Whistleblowers Take Note: Don’t Trust Cropping Tools

Cropping tools like those in Google Docs allow viewers to see the full, original images.

Illustration: The Intercept
Illustration: The Intercept

An iconic scene from the sci-fi comedy series “Red Dwarf” meant to parody the absurdist fetishization of image forensics — in which TV and movie characters are able to perform seemingly magical image enhancements — contains one crucial kernel of truth: It is, in fact, possible to uncrop images and documents across a variety of work-related computer apps. Among the suites that include the ability are Google Workspace, Microsoft Office, and Adobe Acrobat.

Being able to uncrop images and documents poses risks for sources who may be under the impression that cropped materials don’t contain the original uncropped content.

One of the hazards lies in the fact that, for some of the programs, downstream crop reversals are possible for viewers or readers of the document, not just the file’s creators or editors. Official instruction manuals, help pages, and promotional materials may mention that cropping is reversible, but this documentation at times fails to note that these operations are reversible by any viewers of a given image or document.

For instance, while Google’s help page mentions that a cropped image may be reset to its original form, the instructions are addressed to the document owner. “If you want to undo the changes you’ve made to your photo,” the help page says, “reset an image back to its original photo.” The page doesn’t specify that if a reader is viewing a Google Doc someone else created and wants to undo the changes the editor made to a photo, the reader, too, can reset the image without having edit permissions for the document.

For users with viewer-only access permissions, right-clicking on an image doesn’t yield the option to “reset image.” In this situation, however, all one has to do is right-click on the image, select copy, and then paste the image into a new Google Doc. Right-clicking the pasted image in the new document will allow the reader to select “reset image.” (I’ve put together an example to show how the crop reversal works in this case.)

An original uncropped image in a Google Doc can also be viewed by downloading a “web page (.html, zipped)” version of the document. The uncropped image will then be in the downloaded images folder.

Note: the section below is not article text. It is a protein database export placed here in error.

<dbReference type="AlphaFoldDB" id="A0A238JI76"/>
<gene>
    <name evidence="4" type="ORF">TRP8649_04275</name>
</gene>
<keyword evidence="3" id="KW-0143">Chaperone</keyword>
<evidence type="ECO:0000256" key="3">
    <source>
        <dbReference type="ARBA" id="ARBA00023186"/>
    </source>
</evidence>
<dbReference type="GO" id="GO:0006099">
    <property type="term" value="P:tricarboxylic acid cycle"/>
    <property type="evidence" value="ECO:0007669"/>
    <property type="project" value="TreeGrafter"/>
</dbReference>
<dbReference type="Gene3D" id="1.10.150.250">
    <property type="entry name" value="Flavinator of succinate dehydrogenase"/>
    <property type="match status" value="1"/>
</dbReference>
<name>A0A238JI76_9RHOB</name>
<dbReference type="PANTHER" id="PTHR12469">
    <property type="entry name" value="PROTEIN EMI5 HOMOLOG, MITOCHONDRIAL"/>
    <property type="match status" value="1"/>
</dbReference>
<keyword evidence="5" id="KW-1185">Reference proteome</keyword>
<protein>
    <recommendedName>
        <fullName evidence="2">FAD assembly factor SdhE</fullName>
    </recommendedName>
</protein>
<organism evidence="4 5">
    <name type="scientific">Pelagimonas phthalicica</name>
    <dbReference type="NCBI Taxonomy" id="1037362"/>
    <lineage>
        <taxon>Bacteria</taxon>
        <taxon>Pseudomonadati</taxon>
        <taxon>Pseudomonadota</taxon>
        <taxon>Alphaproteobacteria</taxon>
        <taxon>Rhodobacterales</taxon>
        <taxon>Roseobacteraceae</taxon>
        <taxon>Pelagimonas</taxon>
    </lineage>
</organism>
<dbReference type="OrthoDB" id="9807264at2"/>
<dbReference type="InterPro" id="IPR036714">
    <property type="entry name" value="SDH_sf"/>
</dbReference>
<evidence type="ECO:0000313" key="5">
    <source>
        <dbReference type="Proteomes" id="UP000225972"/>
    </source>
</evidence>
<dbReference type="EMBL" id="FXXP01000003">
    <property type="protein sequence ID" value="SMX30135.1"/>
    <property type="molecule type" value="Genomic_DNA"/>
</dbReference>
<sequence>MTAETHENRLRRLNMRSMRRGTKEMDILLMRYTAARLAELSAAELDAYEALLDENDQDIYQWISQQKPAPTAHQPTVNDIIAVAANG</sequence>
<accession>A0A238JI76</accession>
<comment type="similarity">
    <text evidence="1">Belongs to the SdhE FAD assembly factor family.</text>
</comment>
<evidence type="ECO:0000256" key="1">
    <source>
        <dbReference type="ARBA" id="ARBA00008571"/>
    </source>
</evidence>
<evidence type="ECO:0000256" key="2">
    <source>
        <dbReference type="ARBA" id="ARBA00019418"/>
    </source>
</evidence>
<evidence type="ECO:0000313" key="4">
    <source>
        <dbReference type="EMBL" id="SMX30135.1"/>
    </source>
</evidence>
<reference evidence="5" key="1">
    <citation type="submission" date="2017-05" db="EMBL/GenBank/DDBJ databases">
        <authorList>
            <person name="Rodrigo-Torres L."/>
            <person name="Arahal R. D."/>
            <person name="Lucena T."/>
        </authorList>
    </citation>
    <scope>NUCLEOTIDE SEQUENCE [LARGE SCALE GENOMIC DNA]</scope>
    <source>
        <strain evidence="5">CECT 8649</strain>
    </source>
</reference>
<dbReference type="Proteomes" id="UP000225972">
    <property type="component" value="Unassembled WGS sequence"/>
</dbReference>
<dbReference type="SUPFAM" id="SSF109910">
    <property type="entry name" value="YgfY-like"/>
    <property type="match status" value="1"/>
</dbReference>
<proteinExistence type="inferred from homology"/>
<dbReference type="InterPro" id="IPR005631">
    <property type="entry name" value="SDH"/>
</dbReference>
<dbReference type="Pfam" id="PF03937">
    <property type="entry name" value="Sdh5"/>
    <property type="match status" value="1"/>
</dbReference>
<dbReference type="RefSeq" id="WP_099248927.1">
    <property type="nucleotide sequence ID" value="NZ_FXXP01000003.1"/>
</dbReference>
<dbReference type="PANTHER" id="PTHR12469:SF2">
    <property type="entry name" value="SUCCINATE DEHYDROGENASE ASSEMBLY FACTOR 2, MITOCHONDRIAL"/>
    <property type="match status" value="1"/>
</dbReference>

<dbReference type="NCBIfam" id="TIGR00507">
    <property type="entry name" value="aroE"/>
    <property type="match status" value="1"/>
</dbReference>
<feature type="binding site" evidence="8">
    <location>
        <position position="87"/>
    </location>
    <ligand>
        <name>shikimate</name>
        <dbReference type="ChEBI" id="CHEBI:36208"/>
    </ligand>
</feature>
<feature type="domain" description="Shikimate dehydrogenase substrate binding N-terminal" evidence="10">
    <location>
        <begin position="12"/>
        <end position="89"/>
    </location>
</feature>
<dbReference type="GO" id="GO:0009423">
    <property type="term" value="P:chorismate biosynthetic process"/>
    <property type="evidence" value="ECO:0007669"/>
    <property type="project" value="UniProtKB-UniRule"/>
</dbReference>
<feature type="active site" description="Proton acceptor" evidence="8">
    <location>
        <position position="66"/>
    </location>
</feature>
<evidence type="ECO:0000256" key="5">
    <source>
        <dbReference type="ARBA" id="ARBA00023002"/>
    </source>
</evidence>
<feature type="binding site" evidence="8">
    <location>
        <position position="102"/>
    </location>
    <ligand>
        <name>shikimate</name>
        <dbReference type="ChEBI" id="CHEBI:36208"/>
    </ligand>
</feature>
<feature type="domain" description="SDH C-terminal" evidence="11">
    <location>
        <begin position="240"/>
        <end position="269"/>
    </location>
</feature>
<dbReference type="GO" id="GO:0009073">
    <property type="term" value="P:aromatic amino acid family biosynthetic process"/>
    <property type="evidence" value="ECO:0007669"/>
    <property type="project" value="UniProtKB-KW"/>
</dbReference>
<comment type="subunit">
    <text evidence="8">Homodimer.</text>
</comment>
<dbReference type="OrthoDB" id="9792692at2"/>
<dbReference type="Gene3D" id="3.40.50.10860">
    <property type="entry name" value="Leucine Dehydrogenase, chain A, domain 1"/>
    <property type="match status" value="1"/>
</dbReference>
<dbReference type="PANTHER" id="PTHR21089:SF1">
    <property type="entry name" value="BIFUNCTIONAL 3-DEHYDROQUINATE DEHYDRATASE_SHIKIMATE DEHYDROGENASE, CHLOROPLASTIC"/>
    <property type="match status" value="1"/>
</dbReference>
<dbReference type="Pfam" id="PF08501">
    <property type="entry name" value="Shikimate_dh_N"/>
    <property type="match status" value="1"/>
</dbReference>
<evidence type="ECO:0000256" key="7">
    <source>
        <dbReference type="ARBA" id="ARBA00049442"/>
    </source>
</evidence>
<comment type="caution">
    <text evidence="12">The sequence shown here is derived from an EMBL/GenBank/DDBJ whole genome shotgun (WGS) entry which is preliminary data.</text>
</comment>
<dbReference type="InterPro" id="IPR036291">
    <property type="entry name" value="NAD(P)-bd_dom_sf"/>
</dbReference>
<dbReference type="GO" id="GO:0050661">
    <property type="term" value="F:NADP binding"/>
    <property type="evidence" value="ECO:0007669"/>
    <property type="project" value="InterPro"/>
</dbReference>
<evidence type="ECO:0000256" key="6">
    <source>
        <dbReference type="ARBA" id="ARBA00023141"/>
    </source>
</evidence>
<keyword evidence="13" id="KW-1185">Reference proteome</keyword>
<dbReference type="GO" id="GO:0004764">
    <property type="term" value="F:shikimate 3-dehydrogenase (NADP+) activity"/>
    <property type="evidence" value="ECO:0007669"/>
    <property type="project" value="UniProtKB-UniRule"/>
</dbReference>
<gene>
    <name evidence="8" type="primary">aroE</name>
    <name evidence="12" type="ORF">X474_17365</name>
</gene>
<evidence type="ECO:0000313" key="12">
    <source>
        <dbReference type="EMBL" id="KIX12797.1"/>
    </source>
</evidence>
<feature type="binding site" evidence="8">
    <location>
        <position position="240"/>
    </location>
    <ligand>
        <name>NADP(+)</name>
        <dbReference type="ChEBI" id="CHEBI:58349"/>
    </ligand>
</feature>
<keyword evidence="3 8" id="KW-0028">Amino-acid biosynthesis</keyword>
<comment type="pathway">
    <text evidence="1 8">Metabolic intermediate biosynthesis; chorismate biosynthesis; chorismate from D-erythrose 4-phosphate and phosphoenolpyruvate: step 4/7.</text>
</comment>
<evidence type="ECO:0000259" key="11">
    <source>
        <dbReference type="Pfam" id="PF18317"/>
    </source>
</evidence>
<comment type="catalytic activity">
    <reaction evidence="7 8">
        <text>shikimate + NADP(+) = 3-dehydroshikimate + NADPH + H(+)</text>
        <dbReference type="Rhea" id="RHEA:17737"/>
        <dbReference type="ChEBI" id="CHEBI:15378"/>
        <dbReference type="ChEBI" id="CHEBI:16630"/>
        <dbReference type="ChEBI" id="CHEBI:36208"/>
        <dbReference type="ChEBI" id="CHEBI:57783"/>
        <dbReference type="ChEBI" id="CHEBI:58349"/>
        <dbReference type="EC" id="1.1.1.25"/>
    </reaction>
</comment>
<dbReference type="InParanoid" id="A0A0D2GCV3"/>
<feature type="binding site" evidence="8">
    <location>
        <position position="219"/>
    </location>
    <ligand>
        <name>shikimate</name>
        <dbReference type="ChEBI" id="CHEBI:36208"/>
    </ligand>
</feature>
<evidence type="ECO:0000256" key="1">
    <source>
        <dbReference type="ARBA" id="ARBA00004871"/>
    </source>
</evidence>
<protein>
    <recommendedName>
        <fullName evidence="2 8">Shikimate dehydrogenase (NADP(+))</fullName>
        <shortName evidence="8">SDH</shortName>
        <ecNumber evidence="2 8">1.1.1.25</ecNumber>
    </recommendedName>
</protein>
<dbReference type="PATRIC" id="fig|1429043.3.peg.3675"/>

Enterprising users have even written code that makes it easy to see uncropped images. On places like GitHub, they post scripts that can be loaded into web browsers to display uncropped images by default in any viewable Google Doc.

While Microsoft Office, like Google, allows for cropping images, the instructions take care to note that the full images might be preserved: “Cropped parts of the picture are not removed from the file, and can potentially be seen by others.” The instructions provide additional directions for deleting the cropped portions of the image in the apps.

Uncropped versions of images can be preserved not just in Office apps, but also in a file’s own metadata. A photograph taken with a modern digital camera contains all types of metadata. Many image files record text-based metadata such as the camera make and model or the GPS coordinates at which the image was captured. Some photos also include binary data such as a thumbnail version of the original photo that may persist in the file’s metadata even after the photo has been edited in an image editor.

Images and photos are not the only digital files susceptible to uncropping: Some digital documents may also be uncropped. While Adobe Acrobat has a page-cropping tool, the instructions point out that “information is merely hidden, not discarded.” By manually setting the margins to zero, it is possible to restore previously cropped areas in a PDF file.

The key takeaway for would-be whistleblowers, leakers, and journalists working with sensitive sources is to never trust the cropping functionality afforded by professional-level apps and other document and image manipulation software and services. It is always prudent to assume that a cropping operation is nondestructive — the original is maintained — or reversible.

Images and documents should be thoroughly stripped of metadata using tools such as ExifTool and Dangerzone. Additionally, sensitive materials should not be edited through online tools, as the potential always exists for original copies of the uploaded materials to be preserved and revealed.

When dealing with especially sensitive materials that require cropping, resorting to the tried-and-true analog method of using scissors may be the safest approach.

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